22 SES 12 F JS, New Public Management and Standardization in Higher Educaton in Europe: Implications for Academic Work and Graduate Employability
Symposium Joint Session NW 22 with NW 23
Recent studies have indicated that the changes in European higher education systems are reshaping the nature of academic work (De Boer et al. 2007). New Public Management reforms have spurred changes across different European countries. Particularly standardization of performance criteria, efficiency gains as well as accountability measures such as evaluation of academic staff performance have led to increasing expectations when it comes to academic productivity in general and research productivity in particular. At the same time, the demands for performance and need to attract external funding also increased the workloads of academics as well as expanded their roles to include more valorization and administrative activities next to the traditional roles of teaching and research (Leisyte 2015). As a result, time allocation for various academic tasks becomes imbalanced. If this occurs at the expense of research and valorization, which generally result in more measurable outputs, it may disadvantage academics as appointment and promotion criteria depend heavily on research productivity (Leisyte and Horta, 2011). In such a context, a gendered academic task division can be observed. Recent studies found that female academics are more involved in teaching and administrative roles and have less time for research (e.g. Barrett and Barrett 2011). This may lead to less productivity and therefore create new gender inequalities in academic career advancement. This study investigates the changing pattern of academic roles in the Dutch higher education system and its gender implications. Our research question is: How are different academic roles distributed by gender in different disciplines? How does the social differentiation of academic tasks influence research productivity? Using interviews with human resources managers and a survey conducted with the academic staff across three Dutch universities (n=540) we aim to understand whether the expansion thesis of academic roles holds true at the Dutch universities and across disciplines? And if expansion of academic roles affects academic productivity of gender groups differently? This study contributes to the more nuanced understanding of changes in the academic work in the context of New Public Management reforms as well as academic productivity studies as it takes explicitly gender dimension into account.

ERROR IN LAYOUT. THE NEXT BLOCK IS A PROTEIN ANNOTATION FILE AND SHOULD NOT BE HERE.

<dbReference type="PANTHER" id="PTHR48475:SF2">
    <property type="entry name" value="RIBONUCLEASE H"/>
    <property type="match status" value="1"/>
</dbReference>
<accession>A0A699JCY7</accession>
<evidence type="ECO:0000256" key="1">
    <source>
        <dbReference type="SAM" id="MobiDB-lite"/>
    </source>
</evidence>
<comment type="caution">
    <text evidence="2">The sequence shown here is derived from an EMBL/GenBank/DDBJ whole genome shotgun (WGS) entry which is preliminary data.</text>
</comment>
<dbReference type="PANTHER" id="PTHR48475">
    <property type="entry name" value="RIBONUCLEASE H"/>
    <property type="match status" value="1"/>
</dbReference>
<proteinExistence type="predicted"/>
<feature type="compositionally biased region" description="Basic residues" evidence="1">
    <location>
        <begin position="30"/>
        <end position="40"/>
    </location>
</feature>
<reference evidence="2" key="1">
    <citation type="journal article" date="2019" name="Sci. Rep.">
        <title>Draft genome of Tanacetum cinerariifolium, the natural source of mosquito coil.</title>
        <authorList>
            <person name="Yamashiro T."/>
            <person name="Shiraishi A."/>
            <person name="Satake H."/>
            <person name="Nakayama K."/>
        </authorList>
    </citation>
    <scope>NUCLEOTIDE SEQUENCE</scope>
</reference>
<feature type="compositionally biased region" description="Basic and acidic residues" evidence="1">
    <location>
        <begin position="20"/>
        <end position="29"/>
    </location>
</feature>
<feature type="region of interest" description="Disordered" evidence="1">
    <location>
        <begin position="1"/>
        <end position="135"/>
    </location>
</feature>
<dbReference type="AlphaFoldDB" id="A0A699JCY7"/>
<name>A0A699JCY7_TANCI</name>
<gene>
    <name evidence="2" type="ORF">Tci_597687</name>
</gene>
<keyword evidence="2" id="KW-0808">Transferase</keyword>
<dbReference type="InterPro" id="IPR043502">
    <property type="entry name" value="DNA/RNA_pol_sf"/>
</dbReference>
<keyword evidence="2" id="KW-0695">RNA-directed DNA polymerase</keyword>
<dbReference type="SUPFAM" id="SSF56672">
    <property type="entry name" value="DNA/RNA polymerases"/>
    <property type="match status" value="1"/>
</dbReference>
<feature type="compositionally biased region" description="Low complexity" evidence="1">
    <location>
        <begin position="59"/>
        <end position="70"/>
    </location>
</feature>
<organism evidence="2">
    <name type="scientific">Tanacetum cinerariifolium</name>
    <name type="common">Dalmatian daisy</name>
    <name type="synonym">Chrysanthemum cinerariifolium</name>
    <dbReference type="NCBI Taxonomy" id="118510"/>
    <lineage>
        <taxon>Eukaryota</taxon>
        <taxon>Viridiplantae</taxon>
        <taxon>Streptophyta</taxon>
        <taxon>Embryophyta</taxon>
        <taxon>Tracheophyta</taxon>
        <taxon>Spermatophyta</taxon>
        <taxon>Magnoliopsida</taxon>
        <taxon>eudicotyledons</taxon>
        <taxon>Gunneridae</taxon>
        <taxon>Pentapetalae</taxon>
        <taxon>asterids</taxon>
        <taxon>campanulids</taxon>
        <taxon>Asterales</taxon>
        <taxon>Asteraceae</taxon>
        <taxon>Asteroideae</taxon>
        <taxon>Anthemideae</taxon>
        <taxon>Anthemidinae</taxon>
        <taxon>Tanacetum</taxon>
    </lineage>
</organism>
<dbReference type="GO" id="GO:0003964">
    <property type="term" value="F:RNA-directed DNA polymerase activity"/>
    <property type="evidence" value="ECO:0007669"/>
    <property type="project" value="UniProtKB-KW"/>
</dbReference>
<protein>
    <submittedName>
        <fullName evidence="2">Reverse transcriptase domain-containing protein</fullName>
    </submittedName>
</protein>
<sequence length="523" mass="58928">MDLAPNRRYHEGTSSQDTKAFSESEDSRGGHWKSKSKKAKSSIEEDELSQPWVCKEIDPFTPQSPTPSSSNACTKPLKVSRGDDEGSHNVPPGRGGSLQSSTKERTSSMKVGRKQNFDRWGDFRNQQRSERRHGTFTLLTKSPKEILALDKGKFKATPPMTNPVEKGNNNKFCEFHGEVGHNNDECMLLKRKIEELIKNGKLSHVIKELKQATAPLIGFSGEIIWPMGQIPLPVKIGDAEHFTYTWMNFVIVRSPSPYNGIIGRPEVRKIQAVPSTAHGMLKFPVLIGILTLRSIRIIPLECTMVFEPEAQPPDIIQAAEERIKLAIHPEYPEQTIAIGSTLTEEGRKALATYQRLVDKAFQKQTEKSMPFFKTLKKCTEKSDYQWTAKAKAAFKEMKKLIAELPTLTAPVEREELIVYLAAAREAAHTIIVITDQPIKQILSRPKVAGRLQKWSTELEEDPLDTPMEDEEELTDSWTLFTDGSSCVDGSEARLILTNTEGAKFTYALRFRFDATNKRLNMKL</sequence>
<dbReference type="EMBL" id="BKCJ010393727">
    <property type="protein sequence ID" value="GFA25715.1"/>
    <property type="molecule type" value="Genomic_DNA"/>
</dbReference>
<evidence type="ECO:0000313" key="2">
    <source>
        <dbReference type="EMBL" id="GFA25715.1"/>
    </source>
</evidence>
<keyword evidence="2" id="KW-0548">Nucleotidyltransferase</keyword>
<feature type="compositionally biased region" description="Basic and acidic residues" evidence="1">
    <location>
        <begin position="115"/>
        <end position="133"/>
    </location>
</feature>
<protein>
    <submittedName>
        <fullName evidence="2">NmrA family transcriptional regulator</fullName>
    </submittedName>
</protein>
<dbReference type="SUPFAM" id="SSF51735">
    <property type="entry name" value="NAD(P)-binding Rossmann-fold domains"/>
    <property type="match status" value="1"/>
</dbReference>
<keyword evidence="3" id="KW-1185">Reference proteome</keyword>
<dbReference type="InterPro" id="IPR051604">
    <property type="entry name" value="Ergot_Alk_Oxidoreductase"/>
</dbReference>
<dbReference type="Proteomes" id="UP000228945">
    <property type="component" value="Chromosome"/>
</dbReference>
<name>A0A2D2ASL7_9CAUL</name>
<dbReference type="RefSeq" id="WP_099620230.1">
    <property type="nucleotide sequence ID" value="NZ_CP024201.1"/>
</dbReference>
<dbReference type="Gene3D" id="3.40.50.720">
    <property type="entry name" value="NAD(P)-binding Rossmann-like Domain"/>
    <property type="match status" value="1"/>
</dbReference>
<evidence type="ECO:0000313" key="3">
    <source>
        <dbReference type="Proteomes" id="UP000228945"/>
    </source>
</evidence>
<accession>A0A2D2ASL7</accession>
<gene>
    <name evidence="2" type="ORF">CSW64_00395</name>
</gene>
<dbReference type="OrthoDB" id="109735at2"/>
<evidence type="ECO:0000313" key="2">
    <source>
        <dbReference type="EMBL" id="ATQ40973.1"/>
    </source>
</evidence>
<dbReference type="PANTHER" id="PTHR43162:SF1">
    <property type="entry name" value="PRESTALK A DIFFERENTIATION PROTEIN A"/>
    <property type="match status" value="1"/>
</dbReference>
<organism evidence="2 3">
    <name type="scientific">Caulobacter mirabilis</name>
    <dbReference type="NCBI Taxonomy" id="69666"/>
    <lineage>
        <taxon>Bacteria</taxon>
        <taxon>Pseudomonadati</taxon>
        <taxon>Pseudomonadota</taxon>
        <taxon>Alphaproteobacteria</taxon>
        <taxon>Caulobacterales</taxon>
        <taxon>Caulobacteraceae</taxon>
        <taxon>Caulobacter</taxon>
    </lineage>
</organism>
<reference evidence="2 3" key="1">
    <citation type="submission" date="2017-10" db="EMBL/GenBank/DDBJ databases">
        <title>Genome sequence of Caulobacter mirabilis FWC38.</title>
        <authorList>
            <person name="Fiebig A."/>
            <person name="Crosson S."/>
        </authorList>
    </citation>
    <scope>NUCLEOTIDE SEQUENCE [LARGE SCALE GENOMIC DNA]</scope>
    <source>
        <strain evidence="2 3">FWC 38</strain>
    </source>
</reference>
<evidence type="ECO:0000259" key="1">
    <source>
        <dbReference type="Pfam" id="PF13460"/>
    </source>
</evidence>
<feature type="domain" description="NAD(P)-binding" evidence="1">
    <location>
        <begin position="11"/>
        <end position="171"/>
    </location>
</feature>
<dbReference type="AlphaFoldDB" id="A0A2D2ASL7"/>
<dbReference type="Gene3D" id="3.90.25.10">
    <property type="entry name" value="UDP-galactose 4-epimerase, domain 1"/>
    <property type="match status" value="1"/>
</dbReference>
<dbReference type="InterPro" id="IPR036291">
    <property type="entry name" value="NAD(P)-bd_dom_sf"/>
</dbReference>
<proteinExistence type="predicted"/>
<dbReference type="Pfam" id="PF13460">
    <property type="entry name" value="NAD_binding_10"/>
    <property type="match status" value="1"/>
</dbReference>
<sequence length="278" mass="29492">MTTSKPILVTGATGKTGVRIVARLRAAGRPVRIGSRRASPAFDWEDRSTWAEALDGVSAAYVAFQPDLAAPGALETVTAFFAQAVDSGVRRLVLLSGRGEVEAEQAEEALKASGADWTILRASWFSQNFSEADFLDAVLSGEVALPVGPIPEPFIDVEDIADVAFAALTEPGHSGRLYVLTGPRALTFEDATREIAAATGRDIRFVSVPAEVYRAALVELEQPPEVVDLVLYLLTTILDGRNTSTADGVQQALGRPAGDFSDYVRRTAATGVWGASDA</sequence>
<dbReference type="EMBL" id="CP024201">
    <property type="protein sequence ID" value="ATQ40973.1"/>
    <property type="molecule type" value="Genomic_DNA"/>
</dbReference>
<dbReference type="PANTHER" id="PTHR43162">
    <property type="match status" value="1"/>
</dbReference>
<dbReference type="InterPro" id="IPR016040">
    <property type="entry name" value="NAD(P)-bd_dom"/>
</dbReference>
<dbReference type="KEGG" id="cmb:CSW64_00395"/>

Barrett, L., & Barrett, P. (2011). Women and academic workloads: Career slow lane or cul-de-sac? Higher Education, 61: 141–155. Boer, H. F. de; Enders, J.; Leisyte, L. (2007): Public Sector Reform in Dutch Higher Education: The Organizational Transformation of the University. In: Public Administration, 85, 1, pp. 27-46. Leisyte, L. (2015): Changing academic identities in the context of a managerial university – bridging the duality between professions and organizations. Evidence from the U.S. and Europe. In: Cummings, W. K.; Teichler, U. (eds.): The relevance of academic work in comparative perspective. Dordrecht: Springer International Publishing, pp. 59-73. Leisyte, L.; Horta, H. (2011): Introduction to the Special Issue: ‘Academic knowledge production, diffusion and commercialization policies and practices’. In: Science and Public Policy, 38 (6), pp. 422-424.
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